At the risk of unknowingly criticizing one of our Gentle Readers/Writers, shouldn’t the word “expert” be replaced by the word “idiot” or “jerk”?

    Cheers,
    Keith

  9. The person in question actually posted a link to this on LinkedIn. One of his most famous qoutes is

    “5 of my clients landed senior level jobs through the use of Twitter exclusively”.

    In your job search you will find so-called experts who will try to milk you, and take advantage of your situation. Please don’t let it happen to you.

  10. I saw the link to this article on LinkedIn in which there was a lively discussion.

    The following concern was noted
    I would caution people, however, not to open up their main personal account for all to see, especially if there are lampshades and dancing on tables involved, or if they have some friends that may not reflect well on them professionally.
    My advice: Lock down your personal main “friend” page, and all privacy settings, as much as possible. Then, create a career page via the Pages application accessed via the section on the left side of the home screen. If you don’t set your privacy options carefully, everything you post on Facebook could be seen by your current employer or a prospective employer. Inappropriate postings have cost job seekers offers and have caused employees to be fired.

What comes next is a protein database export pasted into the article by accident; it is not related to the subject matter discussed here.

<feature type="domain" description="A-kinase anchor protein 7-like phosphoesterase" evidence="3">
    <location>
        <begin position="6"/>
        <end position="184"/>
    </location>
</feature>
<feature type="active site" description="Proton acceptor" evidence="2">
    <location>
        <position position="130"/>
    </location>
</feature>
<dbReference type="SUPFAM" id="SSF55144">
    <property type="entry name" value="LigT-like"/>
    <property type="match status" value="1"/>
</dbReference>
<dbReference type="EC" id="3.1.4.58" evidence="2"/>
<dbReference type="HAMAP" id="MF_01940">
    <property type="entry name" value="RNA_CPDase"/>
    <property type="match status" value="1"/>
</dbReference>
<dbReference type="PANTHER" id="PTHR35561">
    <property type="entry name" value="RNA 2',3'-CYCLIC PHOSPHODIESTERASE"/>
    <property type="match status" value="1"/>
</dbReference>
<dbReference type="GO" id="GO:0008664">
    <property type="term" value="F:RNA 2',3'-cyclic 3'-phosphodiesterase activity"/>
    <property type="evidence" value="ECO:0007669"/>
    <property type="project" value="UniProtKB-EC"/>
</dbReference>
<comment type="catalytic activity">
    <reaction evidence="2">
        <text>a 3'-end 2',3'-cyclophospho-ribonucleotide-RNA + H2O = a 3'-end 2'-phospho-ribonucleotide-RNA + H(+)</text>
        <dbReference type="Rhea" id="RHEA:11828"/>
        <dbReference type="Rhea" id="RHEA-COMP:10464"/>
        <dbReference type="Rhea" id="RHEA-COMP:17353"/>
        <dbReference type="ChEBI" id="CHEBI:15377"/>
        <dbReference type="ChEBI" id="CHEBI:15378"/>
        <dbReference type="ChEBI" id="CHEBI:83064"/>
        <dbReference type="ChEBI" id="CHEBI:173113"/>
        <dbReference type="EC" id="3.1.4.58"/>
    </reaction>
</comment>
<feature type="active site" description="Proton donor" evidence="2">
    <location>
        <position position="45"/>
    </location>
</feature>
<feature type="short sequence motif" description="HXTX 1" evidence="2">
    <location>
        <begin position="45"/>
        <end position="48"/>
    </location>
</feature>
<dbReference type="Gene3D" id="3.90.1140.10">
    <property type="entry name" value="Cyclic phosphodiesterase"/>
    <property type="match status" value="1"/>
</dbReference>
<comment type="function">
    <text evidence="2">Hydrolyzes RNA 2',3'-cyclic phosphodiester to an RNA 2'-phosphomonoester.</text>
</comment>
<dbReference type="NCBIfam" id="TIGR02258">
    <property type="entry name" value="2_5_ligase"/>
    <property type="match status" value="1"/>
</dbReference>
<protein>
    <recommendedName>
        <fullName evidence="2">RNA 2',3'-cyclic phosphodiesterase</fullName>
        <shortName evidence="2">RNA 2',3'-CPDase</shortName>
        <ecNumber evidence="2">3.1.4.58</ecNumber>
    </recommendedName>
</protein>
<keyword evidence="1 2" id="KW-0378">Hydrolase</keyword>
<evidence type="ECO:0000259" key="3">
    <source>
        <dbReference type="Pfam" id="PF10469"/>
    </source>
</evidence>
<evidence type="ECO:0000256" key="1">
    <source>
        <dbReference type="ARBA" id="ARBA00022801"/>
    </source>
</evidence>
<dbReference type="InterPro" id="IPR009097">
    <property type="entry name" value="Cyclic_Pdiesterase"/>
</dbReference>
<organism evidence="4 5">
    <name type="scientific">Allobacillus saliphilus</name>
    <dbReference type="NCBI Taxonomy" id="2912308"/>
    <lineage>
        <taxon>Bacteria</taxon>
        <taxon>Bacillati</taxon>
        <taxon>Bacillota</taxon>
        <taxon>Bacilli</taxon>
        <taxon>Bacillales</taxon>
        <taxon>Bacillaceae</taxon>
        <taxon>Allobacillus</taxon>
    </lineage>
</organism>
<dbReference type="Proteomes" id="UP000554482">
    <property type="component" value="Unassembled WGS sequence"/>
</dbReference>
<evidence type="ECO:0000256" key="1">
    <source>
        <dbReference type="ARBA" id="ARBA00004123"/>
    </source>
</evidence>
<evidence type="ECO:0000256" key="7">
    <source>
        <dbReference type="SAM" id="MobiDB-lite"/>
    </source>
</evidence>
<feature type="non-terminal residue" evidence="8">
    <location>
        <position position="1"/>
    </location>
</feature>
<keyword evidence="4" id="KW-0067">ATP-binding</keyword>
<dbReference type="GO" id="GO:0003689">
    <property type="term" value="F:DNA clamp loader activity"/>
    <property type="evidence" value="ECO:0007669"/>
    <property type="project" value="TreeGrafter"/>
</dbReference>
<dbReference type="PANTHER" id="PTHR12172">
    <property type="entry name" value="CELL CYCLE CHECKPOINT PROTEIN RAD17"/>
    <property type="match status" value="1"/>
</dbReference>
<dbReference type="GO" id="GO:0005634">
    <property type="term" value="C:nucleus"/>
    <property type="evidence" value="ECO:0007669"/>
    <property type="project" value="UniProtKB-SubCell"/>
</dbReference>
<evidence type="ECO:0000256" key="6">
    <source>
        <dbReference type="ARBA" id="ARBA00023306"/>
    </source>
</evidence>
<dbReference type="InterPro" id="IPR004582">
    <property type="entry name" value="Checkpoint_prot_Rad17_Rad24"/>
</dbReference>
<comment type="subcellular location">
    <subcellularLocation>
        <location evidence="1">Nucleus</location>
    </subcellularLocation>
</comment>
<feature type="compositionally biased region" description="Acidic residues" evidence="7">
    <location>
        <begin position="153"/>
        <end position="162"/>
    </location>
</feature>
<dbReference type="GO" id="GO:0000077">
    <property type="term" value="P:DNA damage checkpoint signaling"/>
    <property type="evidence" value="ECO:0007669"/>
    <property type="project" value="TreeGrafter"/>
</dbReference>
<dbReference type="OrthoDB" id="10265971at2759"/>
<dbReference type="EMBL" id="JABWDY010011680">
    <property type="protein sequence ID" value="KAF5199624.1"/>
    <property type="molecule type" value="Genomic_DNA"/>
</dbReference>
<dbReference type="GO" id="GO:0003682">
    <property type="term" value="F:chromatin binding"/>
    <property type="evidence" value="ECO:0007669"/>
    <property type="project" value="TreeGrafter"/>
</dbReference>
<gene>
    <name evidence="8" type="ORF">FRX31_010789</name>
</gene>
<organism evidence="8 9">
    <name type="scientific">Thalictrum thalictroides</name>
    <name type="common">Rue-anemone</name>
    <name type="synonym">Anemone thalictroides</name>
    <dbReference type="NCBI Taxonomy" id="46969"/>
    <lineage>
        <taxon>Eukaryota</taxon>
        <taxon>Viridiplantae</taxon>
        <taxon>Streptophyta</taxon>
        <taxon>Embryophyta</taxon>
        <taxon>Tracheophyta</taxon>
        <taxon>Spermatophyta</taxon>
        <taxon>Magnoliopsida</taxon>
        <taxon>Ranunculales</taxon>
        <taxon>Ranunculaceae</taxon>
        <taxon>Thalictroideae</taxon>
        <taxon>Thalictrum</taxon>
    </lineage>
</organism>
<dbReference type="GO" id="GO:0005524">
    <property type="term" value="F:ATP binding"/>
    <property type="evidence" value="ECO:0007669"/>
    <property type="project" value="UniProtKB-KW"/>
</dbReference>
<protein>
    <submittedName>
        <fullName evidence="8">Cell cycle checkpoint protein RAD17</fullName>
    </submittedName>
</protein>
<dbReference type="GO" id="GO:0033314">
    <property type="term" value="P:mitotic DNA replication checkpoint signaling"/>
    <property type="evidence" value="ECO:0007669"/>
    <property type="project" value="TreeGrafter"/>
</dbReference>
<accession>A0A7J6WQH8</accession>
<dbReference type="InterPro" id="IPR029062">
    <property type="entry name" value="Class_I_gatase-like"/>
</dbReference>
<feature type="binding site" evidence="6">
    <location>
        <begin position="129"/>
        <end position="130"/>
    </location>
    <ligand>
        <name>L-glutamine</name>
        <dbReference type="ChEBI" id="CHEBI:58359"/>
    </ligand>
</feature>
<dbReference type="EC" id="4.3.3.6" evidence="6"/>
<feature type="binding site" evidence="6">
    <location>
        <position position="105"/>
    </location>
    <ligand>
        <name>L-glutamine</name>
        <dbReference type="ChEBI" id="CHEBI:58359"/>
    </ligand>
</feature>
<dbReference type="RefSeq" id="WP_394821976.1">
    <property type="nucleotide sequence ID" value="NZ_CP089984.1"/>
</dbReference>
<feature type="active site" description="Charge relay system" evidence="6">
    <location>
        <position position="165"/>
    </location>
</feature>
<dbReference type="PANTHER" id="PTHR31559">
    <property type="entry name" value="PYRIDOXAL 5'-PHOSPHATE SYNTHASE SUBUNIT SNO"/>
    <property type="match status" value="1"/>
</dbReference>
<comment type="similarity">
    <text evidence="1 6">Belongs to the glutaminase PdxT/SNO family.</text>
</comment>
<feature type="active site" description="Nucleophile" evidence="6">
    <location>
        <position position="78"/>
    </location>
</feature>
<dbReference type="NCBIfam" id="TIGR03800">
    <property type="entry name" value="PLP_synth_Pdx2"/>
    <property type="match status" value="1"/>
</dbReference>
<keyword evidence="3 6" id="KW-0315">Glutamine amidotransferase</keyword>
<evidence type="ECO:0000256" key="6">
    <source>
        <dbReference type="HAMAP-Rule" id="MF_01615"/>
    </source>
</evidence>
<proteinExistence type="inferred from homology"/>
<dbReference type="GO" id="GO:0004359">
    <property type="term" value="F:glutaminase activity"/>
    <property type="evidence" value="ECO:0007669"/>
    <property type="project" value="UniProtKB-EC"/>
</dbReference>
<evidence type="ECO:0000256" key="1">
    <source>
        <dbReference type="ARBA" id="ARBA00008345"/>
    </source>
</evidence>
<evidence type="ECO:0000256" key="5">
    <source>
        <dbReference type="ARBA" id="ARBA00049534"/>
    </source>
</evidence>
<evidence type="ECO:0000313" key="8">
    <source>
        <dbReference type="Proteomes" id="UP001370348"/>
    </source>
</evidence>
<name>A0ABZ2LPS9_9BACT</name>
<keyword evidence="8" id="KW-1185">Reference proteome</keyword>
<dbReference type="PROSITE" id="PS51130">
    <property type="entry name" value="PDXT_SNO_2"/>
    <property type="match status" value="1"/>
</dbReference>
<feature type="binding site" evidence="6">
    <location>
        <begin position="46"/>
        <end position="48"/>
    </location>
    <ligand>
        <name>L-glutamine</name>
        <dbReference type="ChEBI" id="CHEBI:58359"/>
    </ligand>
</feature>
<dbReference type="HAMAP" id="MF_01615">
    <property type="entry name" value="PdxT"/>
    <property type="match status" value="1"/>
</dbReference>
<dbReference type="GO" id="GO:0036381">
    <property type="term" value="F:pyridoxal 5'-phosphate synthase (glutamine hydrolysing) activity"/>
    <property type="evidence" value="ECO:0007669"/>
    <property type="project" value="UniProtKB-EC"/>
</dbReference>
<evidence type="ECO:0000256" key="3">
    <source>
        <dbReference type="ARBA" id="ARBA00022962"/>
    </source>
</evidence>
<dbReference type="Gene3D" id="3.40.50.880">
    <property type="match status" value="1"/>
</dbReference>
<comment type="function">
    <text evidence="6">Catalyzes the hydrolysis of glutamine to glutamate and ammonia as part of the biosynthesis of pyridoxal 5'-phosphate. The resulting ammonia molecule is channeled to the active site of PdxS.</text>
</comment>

Companies turning to Facebook for senior positions as opposed to LinkedIn (or a professional web presence) are in the minuscule minority, and will likely remain so for the foreseeable future. Gen Ys and earlier don’t seem to be so concerned about Internet privacy as Gen Xs and Boomers, which is possibly misguided — and has proved to be dangerous at times.
    Job seekers using FB during their search should know that it is like mixing their personal lives with their professional lives – something that most tend to want to avoid.
    “Should You Use Facebook for Job Recruiting?” from FindLaw.com:
    http://www.reuters.com/article/2011/08/25/tagblogsfindlawcom2011-freeenterprise-idUS248300348720110825

    to which the so called expert responded
    Since I posted this I have heard of another major Canadian company with thousands of employees going to solely recruit through Facebook sometime in 2013

  11. I’ve been a staffing solutions specialist for years http://www.staffing-solutions.biz and I feel that Linkedin is a far superior staffing solution than is Facebook. I mean honestly, does it get any better? Linked has a candidates profile/resume with dates for goodness sakes, and facebook just has a personal profile. With Facebook you can’t tell someone’s work history very well, yet with Linkedin it’s right there in front of you. Linkedin wins hands down.